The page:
Carmen "Skip" Damiani said he didn't have nearly enough time to react - perhaps a second or two - when 21-year-old Tamarr Minor reached in between the cushions of his couch and pulled out a loaded handgun.

Damiani, 64, a state constable who was trying to evict Minor from his Yeadon apartment, was holding a metal baton. He knew he didn't stand a chance.

"At that point," Damiani said, "I'm dead." Or so he thought.

Damiani returned to work within three weeks of the April 23 shooting and walked into Aston District Court yesterday - with a .25-caliber bullet still lodged in his head - to testify against Minor. Police say Minor fired at Damiani and Ted Hicks, the manager of Parkview Court Apartments, when they attempted to evict him for failing to pay $2,000 in back rent.

District Judge David Murphy held Minor for trial yesterday on three counts of attempted murder and related charges and sent him back to the Delaware County prison on $1 million cash bail. The case was shifted to Aston from Yeadon due to procedural matters.

Minor is charged with shooting Damiani in the left side of the head and Hicks in the abdomen with a cheap Bryco Arms semiautomatic. A part-time customer service worker, Minor then tried to shoot maintenance worker Clint Grove, who was changing the locks on the door, but the gun jammed, said Deputy District Attorney Daniel McDevitt.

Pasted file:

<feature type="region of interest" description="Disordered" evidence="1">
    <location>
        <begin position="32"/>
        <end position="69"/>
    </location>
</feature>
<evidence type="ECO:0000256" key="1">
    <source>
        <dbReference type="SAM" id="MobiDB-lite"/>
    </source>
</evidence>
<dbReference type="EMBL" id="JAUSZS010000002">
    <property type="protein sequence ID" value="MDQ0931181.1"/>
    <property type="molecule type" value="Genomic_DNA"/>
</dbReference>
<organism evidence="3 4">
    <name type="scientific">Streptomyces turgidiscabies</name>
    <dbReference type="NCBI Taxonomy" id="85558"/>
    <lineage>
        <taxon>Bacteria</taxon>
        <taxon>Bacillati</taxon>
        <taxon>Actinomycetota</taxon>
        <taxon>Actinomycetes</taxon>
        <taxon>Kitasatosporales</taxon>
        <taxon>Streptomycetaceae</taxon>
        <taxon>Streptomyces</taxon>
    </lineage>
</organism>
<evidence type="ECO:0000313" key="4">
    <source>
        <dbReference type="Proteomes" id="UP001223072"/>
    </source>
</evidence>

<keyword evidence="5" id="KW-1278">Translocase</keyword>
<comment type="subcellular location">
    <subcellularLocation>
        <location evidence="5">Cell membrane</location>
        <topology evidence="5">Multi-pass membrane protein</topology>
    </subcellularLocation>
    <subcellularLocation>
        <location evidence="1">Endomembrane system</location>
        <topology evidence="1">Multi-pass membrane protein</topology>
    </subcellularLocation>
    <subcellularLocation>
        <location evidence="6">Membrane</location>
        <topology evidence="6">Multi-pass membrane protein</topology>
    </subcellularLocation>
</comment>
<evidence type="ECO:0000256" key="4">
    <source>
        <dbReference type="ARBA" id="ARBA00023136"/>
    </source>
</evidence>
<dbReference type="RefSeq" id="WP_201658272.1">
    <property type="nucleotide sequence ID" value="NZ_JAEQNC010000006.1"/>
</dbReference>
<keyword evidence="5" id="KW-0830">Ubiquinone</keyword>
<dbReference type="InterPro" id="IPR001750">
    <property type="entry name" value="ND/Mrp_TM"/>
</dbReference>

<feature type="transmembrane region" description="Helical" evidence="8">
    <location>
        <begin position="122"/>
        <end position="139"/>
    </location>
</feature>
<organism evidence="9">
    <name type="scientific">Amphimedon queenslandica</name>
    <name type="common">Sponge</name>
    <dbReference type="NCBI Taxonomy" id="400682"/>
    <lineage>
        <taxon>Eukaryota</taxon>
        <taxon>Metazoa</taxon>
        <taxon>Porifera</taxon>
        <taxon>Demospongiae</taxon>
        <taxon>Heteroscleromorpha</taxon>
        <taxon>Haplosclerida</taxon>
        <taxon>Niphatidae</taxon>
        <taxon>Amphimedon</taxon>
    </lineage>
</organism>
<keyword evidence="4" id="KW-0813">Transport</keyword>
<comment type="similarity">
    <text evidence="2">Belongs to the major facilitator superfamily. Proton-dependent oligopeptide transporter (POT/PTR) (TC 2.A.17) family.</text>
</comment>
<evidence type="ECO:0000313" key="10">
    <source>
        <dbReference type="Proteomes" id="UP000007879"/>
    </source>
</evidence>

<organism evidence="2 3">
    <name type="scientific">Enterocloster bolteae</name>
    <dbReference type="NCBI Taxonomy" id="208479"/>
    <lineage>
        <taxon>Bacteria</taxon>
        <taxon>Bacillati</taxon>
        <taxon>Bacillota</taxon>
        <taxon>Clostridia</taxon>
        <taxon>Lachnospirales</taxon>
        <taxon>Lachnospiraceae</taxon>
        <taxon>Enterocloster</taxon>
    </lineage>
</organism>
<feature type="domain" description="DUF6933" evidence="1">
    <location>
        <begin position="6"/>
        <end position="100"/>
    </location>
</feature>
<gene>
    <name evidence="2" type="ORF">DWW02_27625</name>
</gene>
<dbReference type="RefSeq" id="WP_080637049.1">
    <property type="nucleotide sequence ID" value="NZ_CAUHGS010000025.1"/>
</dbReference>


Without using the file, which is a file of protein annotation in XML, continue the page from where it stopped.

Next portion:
Yeadon Detective Sgt. David Splain said doctors at Christiana Hospital removed the bullet from Hicks' abdomen last weekend when he underwent emergency surgery for a gall-bladder attack.

About 15 state constables came to court yesterday to support Damiani, of Upper Darby. Minor, who declined to comment as he was led from the building in cuffs and shackles, was backed by an equally large contingent of relatives and friends.

Under cross-examination from defense attorney Lonny Fish, Damiani said he was holding the baton over his head in a striking position when Minor pulled the gun.

"I saw a flash," Damiani said of the muzzle blast. "I went numb."

Fish argued unsuccessfully to have Minor's bail reduced, saying he has no criminal record. Outside the courtroom, Fish said he is exploring the argument that Minor was acting in self-defense and that Damiani had not followed the proper eviction procedures.

"He wasn't trying to kill anybody," Fish said. "He's a good kid."

McDevitt said Minor is lucky he isn't facing the death penalty for killing a lawman. "Constable Damiani was inches from losing his life. The defendant should be fortunate he's only going to court on attempted-murder charges," McDevitt said. "This was almost a flat-out execution of a constable and a civilian." *